How much should I spend on life insurance?

In these budget-conscious times, we asked 5 financial experts how people should plan their life cover.

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When the squeeze is on for household costs, it's hard to decide how much of your earnings should go towards your life insurance.

You don't want to underspend. The last thing you want is your loved ones struggling if you were no longer around. But, you'll also want to avoid paying big for your premiums – especially if any payout exceeds what your family needs.

What to spend on life insurance: Expert verdicts

We sought the views of a diverse range of finance experts to help you think about how to budget for life insurance.

Important note: Any information here is general and should not be taken as advice. Individual circumstances must be taken into account for any decision on personal finance.

Money coach Sarah King told Finder that everyone should consider insurance and review their insurance "annually", and make a provision in their budget "set aside for insurance coverage". Here are 4 more expert views.

Angel Zhong: Senior lecturer in finance, RMIT University

Angel Zhong

"Living expenses are climbing. For those who are struggling with covering daily expenses and do not have dependants, life insurance may not be a top priority. For those who have no problem with cashflow and do have dependants, it is a wise decision to set aside money to purchase life insurance to protect their loved ones.

Life insurance is useful for business owners with heavy debts, whose dependants and partner may find it difficult to keep the business running upon the sudden death of the owner. It is also valuable for someone with young children to ensure proper cashflow if something goes wrong."

Gary Hunter: Insurance expert, Finder

Gary Hunter

"You should weigh your immediate and future life circumstances when thinking about your cover needs. The key to this is your financial security. To work out your position, see how much is left after this simple maths: 10 years of your income, minus tax, plus your debt, minus super.

Life insurance is all about covering your debt and your income. To work out a lump sum your family might need, jot down your monthly take-home pay (after tax). Then cut out any personal expenses or bills that won't be payable if you were to die – for example, your gym membership. Once you have this figure, multiply it by 12 to get a year. And then by at least 10.

This will leave you with a minimum for how much your family would need to continue to meet the cost of living based on their current lifestyle."

Need help with the maths?

Finder's life insurance calculator can help you to figure out what you'd need to pay off your debts such as your mortgage and to meet ongoing expenses such as food and filling up the tank.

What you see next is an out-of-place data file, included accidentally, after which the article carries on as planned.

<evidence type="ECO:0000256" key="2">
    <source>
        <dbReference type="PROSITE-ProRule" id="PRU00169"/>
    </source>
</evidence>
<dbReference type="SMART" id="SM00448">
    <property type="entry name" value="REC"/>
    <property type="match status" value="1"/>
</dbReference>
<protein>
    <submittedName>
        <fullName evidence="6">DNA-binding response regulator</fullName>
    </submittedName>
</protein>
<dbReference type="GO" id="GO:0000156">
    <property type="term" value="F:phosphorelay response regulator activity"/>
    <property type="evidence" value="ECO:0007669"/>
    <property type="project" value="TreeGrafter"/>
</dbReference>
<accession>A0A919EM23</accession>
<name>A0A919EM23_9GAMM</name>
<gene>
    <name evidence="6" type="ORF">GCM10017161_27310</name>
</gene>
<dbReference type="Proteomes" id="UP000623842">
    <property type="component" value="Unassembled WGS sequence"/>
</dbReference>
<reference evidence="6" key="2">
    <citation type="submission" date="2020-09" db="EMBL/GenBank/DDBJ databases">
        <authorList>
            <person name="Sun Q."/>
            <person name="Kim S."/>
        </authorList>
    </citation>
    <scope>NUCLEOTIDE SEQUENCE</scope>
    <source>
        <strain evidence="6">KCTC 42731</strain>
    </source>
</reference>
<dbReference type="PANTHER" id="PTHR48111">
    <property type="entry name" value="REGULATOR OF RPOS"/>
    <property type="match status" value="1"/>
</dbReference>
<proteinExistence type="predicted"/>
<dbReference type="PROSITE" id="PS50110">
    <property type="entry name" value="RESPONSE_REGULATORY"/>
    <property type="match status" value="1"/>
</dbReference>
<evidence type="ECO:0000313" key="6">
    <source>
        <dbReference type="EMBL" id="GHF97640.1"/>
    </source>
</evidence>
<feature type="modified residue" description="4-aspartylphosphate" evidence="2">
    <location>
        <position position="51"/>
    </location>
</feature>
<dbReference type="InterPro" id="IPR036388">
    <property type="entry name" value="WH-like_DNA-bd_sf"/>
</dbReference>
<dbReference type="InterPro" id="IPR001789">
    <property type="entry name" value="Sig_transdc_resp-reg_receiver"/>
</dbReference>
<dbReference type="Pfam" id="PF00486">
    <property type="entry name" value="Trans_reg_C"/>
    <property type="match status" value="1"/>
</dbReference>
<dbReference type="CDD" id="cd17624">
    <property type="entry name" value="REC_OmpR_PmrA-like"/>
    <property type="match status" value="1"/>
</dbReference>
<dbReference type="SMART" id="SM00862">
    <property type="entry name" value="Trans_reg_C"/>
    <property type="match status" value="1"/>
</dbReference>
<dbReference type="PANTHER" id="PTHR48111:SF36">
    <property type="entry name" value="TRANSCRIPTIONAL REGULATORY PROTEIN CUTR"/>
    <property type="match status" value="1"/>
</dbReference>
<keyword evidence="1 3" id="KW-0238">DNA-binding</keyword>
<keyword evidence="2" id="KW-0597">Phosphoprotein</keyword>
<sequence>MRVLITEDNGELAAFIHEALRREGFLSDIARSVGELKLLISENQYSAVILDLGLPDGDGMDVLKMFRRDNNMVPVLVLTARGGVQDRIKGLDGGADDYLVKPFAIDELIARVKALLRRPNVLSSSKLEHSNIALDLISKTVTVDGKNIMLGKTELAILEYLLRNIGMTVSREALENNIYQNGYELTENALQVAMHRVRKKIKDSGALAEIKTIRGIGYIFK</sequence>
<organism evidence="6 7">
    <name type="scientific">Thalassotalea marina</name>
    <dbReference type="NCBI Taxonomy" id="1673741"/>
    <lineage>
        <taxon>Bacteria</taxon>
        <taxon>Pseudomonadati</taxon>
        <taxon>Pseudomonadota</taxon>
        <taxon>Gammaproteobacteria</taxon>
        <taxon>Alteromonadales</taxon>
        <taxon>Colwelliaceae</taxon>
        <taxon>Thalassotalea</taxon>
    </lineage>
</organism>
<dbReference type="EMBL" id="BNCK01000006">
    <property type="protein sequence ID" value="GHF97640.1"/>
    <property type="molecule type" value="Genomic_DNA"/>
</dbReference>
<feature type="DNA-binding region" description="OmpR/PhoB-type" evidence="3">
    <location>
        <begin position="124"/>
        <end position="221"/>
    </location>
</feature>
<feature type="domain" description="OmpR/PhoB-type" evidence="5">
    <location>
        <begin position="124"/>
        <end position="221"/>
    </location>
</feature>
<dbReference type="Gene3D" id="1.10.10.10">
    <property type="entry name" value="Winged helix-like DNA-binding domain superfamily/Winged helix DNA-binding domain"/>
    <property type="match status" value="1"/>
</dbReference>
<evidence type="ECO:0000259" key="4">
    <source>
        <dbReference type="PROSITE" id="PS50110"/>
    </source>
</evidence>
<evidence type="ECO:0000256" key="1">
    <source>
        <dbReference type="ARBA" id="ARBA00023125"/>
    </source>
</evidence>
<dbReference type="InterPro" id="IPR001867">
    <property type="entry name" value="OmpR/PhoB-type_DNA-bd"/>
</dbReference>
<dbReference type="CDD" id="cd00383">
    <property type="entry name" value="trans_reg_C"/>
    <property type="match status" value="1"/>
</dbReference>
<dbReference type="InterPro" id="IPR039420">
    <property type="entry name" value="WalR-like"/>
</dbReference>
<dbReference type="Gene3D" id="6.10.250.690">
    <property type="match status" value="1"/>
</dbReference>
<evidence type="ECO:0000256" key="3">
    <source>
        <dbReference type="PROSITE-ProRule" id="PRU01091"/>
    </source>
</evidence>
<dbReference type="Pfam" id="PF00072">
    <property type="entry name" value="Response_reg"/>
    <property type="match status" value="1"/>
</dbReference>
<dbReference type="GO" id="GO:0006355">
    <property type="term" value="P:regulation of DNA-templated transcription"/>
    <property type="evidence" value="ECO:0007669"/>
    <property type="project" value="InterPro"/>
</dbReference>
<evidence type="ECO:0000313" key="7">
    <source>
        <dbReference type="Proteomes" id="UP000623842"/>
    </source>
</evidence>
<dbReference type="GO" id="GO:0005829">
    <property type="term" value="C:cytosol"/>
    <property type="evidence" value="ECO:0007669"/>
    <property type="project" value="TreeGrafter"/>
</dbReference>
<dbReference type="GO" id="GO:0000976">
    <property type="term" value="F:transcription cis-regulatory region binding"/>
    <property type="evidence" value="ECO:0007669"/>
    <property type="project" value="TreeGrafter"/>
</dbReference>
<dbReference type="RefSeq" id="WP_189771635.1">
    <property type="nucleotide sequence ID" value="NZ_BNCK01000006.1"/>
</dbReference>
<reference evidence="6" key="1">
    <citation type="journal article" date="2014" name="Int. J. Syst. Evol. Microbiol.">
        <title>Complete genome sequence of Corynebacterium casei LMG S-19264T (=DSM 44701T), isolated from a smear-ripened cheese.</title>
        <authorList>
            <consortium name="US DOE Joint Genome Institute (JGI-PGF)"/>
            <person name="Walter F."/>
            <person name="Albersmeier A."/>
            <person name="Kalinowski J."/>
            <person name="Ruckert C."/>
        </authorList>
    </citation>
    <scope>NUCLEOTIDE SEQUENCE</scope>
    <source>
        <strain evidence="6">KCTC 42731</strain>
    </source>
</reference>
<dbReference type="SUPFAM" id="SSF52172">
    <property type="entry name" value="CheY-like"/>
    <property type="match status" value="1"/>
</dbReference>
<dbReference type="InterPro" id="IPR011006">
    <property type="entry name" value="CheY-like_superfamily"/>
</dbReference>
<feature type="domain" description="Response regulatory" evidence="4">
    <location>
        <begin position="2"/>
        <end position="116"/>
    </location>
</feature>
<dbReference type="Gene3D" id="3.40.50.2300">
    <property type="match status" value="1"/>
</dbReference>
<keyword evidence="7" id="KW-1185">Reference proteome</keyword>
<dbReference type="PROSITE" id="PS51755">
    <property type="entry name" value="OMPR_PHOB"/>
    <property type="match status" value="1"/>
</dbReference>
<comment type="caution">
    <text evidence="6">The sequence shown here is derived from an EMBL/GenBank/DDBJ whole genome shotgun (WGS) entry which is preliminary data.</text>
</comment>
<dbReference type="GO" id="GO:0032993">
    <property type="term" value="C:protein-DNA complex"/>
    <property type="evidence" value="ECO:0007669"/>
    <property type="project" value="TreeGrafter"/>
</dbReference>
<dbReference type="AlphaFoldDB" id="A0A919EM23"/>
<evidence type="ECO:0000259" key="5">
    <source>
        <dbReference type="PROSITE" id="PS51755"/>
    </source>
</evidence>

Financial planner Brenton Tong, managing director of Financial Spectrum

Brenton Tong

"Term life cover is usually pretty cost-effective, so you can expect about $1 million of life insurance to cost you around $150–$300 per year if you're fit, in your 30s and a non-smoker. As you get older you can expect costs to start to increase. By the time you're in your 40s, this will increase to about $500 per year. Once you hit 50, prices will generally climb to levels that won't be sustainable.

It's always important to make sure that you're covered for sufficiently. So, for life insurance, as a general guide you want at least the total of your home mortgage and, if you have children, 5–10 times your salary. The age of your children will matter because if they're just about to move out of home, you don't have as much time you need to look after them if a parent dies suddenly.

Shopping around can yield some pretty big differences in price. You can easily find up to 50% variation in premium costs when you go from one insurance company to another. However, it's important to understand that there are also important quality aspects that you need to take into consideration. Don't take the chance on a policy that isn't medically underwritten. While they are cheaper, they're often not worth the money."

Phil Thomson: Director of Skye Wealth, which offers tailored personal insurance advice

Phil Thomson

"I don't have a set [budget] guidance, because you could be on the same income if you're an accountant or a bricklayer. Your insurance budget would need to be much higher as a bricklayer. The risk of you being off work if you're injured is far higher than if you're sitting at your desk.

A good rule of thumb is to consider having enough funds to pay off your mortgage and, most importantly, replace your after-tax income for a certain number of years – 10 years of after-tax income is a good starting point.

However, everyone's situation is unique. It's best to reach out to a financial adviser to speak about the balance between protecting the financial burden of a loved one passing away and the cost of the premium."

You could save by buying life insurance sooner rather than later – you're considered more of a risk to an insurer as you get older. Compare your life insurance options now.

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